One example of a difference that I noted is whether you’re interested in reprints–this page says you are. The contract language and other portions of the submission guidelines page says you are not.. Another difference between the two pages is whether one needs to pitch the story first or send the whole thing.

    As to derivative rights–

    You’re publishing a fiction anthology under a version of the creative commons? That’s different. I didn’t see that specified on your guidelines, and the contract language that is there doesn’t look like creative commons language to me.

    It is standard practice, in the fiction publishing industry, to be sent a contract to review and sign before a sale is finalized. Do you do that? Or is the language on your guidelines page the entire contract?

    I’m used to publishers of short stories getting specific publication rights, which are carefully defined, and all other rights remain with the author. In contrast, though you state the author may resell that material (i.e. the story itself) to another market, your contract language on your guidelines page appears to state that you retain the derivative rights.

    If I understand this correctly, if I let you publish one of my stories, then I would not retain exclusive control of my characters and my world–you would have a legal right, for instance, to write a sequel or a game scenario based on my story without getting my permission or paying me anything for the use of my characters and world.

    I love the idea of a web-to-print anthology. The idea for this anthology had me feeling very enthusiastic, until I got confused about exactly what your guidelines said.

    And, now, well, I am not comfortable with the contract language I’ve seen from you so far.

    Which is too bad, because, as I said, I really like the idea for this anthology.

  14. @Deirdre – Addressing some of your points:

    Reprints: the language on the general Submissions page under “Simultaneous Submissions” has been changed. It was an oversight. We will accept reprints, so long as the author still retains rights to the work. Thank you pointing that out.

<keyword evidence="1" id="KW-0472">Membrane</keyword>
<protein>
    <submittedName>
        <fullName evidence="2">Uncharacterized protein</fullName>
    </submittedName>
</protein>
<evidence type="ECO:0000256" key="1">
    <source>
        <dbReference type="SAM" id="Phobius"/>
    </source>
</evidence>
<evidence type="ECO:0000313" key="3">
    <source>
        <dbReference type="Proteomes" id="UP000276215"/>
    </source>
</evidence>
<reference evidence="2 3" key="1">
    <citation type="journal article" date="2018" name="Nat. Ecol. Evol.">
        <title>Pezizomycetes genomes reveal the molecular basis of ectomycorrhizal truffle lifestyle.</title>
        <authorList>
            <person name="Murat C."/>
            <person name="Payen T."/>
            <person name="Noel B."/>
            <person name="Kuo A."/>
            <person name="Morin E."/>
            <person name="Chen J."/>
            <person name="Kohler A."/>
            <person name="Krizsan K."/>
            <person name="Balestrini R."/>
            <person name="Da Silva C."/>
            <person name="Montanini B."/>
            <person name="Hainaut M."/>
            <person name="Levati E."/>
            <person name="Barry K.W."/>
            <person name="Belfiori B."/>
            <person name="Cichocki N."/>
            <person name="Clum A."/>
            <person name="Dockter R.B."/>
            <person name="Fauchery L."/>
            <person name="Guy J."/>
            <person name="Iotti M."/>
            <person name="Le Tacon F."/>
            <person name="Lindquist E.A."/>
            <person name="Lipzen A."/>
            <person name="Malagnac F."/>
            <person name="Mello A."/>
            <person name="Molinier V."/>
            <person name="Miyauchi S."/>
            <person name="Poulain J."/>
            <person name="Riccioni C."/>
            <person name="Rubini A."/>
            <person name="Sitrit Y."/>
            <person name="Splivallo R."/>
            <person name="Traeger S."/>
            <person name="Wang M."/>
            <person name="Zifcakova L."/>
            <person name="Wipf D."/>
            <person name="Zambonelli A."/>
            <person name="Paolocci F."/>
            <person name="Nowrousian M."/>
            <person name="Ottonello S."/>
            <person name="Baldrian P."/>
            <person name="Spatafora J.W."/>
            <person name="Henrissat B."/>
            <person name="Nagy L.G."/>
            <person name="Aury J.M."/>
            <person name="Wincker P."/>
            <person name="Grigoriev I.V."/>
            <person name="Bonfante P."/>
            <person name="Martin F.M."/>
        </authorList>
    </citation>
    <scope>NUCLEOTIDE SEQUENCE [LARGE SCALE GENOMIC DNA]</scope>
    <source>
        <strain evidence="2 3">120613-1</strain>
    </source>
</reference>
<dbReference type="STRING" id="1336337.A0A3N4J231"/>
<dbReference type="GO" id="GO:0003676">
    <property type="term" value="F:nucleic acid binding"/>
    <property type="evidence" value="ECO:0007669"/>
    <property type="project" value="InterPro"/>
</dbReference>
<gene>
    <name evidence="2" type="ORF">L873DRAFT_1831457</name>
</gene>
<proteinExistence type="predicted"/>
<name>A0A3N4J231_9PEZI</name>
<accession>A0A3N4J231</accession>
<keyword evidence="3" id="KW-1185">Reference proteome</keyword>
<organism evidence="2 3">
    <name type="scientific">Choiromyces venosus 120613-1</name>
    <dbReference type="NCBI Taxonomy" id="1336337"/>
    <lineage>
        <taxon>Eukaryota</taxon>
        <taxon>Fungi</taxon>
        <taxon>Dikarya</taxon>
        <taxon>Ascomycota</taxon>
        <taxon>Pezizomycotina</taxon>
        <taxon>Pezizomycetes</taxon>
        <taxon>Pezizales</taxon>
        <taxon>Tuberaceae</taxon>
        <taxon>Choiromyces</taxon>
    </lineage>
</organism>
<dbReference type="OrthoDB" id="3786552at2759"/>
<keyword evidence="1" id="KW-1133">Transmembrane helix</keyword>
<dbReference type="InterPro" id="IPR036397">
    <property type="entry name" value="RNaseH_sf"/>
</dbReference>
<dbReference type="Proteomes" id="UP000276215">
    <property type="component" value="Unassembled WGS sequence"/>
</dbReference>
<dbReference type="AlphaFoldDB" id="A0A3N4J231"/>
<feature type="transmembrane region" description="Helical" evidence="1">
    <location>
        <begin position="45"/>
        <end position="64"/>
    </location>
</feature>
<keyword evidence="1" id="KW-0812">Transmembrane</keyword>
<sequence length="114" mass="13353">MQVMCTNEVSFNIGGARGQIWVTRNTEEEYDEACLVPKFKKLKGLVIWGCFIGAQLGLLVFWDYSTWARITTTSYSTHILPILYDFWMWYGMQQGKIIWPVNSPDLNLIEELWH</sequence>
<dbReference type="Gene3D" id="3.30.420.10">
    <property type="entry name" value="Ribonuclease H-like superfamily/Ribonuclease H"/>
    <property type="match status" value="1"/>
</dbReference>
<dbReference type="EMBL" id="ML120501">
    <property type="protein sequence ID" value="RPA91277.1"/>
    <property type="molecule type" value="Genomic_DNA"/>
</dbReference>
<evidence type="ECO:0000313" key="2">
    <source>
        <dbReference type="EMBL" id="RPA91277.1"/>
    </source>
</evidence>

Creative Commons: The _individual_ works will be published under a creative commons attribution noncommerical noderivatives 3.0 unported license on our blog. This prevents other people – as in the general public – from making derivative works, however the contract between NMP and the author works differently. The published anthology as a whole (the collective body of the work) will be covered under a standard copyright license. The contract between the author and NMP is non-exclusive but has language in it that allows NMP to develop derivative works. The intention here is so that we can develop games and other related products around these stories should they prove compelling enough. The author, however, retains the relicense the work to whomever they wish as the copyright is retained with them.

    Reviewing the contract: I know that the standard practice in the fiction publishing industry is to review contracts. By submitting works – there is no contract and NMP is obligated or permitted to publish anything (also standard practice). NOTHING is published until the author receives, reviews, and agrees to the contract we have. If any author would like to receive a copy of the contract _prior_ to submitting any works that is also perfectly fine – simply email me and I’ll send it to you (

    And yes – you are correct about your last point. Nevermet Press retains the rights to develop derivative materials of your work – with attribution. This is covered both in the signed contract and under the “Independent Development” section of the submissions page. This is standard fair in the gaming industry for magazine, blog, anthology type work. Of course – if you had a larger body of work – such as a whole novel, a finished campaign world, etc – a different contract would likely be drawn up; but for short stories, small gaming products, and web articles this is not unusual in the least.